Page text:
, February 25, 2024

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Preventing Accidents without Being Offensive

  •   3 min reads
Preventing Accidents without Being Offensive
By Vincent R. Pozon

We were stopped at a red light for a few minutes, and while the traffic was only three cars deep, our cab driver was shaking his head and apologizing. "You call this traffic?," so said the contents of the cab, all tickled Filipinos, in unison. This is Auckland, officially blessed as the world's most livable city for seven years straight, where stores close early and people stream out of the metropolis to the idyllic suburbs before nightfall; a city in the land where everybody is backdropped with breathtaking scenery, that country with more sheep than people. It truly is the “Shire”, and not just in J. R. R. Tolkien's mind and movies.

I recently saw an old public service ad for safe driving. It is considered as one of the best, and so I scoured the internet for others like it. The common denominator amongst them is that they're all from New Zealand. I found their brand refreshingly distinct, to be specific, distinct from the products of Madison Avenue, which would normally be characterized by gore galore and everything short of requiring warnings. You know, the usual Shock and Awe taste and tactic of Americans.

I suspect the avoidance of the ugly is cultural. New Zealanders after all are "generally calm and may initially seem slightly more reserved and polite in comparison to other English-speakers... their culture is still highly informal and relaxed", so notes The Cultural Atlas.

If not cultural, then maybe they simply have a better ad agency, or the traffic bureau are advertising clients who allow good work. An ad agency can only be as creative, as daring as the client will allow it to be. When a government entity allows good work, you know the government people involved are braver than normal bureaucrats.

PSAs Don't Need to Be Ugly to Be Effective

In advertising, the limitation is time, hence the swift draw is usually necessary, especially when the viewer has the option to swipe away or "skip ad" after five seconds. In this celebrated and viral PSA, the blink of an eye that is the second before an accident is an eerily luxurious amount of time. The impending accident is held in abeyance, and both drivers get out of their vehicles and meet in the middle of the road to understand what brought them to that point. Knowing the nature of accidents and our reaction time, the pause is an especially brilliant idea. The mind is intrigued by the notion of being given more time, even just a few more seconds, time to think, react better, revise or redo.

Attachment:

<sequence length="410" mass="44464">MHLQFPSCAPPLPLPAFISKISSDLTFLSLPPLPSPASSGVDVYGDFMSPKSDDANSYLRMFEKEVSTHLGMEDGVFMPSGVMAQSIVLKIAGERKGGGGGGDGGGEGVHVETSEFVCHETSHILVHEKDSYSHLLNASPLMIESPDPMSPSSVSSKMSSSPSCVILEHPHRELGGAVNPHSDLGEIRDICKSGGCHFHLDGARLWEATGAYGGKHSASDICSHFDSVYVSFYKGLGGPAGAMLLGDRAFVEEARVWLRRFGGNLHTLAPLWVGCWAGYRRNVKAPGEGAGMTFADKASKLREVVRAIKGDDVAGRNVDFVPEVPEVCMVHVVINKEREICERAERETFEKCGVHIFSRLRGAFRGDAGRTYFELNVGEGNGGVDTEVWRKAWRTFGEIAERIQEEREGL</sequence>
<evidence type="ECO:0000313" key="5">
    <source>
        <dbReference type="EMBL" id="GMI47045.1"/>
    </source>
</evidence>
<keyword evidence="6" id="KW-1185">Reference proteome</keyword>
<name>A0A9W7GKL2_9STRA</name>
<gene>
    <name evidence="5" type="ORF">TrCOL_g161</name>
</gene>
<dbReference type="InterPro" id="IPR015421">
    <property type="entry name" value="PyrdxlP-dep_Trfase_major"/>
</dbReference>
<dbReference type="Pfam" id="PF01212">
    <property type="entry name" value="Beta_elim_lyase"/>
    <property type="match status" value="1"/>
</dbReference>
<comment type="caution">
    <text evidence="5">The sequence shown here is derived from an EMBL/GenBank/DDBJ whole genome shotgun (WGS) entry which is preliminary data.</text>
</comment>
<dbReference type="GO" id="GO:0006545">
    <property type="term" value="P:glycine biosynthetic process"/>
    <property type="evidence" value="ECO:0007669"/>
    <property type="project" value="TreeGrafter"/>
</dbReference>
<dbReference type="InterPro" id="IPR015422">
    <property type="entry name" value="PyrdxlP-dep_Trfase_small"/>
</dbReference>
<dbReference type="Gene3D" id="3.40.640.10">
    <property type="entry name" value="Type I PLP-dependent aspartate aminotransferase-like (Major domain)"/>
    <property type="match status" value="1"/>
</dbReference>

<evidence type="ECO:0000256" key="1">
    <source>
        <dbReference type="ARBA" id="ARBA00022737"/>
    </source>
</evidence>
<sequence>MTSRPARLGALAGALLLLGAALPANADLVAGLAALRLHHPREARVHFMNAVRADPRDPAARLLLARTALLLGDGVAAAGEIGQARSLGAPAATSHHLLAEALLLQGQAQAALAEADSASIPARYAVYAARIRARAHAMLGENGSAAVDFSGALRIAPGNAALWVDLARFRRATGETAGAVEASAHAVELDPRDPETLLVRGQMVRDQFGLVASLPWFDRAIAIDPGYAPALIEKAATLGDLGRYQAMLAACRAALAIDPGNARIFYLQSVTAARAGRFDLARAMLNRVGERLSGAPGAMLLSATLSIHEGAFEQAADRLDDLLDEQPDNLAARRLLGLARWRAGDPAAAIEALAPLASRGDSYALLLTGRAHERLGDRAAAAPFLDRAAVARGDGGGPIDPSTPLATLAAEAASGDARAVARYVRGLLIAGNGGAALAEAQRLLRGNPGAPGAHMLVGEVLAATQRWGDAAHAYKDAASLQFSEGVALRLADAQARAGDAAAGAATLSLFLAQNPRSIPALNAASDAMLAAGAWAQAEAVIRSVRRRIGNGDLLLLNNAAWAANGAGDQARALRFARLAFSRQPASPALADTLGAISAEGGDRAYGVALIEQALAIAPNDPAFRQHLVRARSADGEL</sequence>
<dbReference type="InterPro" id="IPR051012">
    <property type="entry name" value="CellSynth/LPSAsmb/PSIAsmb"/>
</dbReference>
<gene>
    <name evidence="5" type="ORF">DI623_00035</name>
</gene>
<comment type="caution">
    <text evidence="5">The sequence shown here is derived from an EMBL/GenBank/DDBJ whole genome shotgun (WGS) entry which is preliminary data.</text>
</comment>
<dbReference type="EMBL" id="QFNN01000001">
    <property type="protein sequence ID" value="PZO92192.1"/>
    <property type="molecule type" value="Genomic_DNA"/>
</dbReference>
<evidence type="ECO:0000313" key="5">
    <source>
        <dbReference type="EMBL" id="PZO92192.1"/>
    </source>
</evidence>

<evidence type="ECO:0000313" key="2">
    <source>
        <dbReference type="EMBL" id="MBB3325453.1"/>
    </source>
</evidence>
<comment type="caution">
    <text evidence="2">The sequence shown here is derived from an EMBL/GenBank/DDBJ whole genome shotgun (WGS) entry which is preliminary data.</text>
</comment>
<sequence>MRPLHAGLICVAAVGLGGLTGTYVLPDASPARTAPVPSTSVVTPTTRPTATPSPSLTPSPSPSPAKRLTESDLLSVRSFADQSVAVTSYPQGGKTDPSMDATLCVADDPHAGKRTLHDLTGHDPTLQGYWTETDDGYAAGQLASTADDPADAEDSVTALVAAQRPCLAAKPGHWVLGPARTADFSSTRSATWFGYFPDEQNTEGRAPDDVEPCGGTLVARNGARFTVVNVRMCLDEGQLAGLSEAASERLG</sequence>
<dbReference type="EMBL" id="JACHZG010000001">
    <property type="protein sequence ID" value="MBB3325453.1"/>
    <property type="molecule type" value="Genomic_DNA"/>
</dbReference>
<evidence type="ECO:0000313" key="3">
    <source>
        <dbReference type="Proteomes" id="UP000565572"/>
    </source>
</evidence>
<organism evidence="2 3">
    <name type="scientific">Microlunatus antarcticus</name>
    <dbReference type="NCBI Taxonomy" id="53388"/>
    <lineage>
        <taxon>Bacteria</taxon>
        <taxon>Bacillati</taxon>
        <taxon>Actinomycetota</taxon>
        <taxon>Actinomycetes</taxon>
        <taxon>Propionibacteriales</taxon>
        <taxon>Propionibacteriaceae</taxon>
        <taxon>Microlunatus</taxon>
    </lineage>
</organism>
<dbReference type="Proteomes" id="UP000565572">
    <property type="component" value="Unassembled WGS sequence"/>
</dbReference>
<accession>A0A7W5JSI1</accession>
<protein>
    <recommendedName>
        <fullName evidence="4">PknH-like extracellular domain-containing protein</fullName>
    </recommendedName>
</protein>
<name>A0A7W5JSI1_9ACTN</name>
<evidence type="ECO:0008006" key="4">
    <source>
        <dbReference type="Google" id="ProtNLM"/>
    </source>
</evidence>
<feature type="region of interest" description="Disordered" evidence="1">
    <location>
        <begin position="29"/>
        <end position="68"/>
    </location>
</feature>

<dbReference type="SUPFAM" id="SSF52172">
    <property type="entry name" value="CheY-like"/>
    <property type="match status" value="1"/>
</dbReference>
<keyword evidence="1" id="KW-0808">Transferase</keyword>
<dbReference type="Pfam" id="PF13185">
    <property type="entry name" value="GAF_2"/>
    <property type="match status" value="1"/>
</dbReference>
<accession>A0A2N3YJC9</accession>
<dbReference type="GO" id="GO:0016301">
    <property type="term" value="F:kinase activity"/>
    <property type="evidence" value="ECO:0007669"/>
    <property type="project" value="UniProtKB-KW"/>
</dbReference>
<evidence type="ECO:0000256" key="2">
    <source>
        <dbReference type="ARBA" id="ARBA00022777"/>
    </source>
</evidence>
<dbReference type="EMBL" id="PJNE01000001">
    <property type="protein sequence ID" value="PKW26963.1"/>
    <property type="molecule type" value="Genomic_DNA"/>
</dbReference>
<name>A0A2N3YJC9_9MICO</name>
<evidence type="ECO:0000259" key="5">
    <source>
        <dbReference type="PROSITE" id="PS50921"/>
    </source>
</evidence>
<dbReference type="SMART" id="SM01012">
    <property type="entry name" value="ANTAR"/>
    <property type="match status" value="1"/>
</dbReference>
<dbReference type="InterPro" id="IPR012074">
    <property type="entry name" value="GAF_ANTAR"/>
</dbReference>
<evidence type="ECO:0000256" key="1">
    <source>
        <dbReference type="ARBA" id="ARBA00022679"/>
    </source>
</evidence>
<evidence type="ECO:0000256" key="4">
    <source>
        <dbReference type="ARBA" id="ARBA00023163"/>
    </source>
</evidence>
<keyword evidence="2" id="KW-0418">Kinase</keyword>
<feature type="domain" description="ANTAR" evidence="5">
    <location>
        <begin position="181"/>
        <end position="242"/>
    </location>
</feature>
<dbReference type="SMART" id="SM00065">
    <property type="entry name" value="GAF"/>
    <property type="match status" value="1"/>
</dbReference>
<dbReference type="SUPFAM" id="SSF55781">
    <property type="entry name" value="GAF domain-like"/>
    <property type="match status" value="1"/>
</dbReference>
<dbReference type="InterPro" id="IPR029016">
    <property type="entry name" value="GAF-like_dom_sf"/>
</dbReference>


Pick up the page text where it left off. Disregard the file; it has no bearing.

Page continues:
WHEN PEOPLE ARE IMPRESSED by an ad, they laud the crafts people. They forget that it is the astuteness of the client that is the spring for breakthrough advertising, the courage of the client that allows millions to be spent; the marketing wisdom of the client that carries the campaign through the years, even decades.

Whatever the reason behind these effective public service announcements, be it a better ad agency or braver clients, or because Kiwis are just gentler and more respectful, the ads continue to be produced, and, yes, they are ads we wish we wrote, ads we wish our government could allow.

NOBODY'S MISTAKE. The ad did not point to either as cause of accident.

THERE ARE QUALITIES more important than color.


PEOPLE FORGET: prescription medications are drugs.

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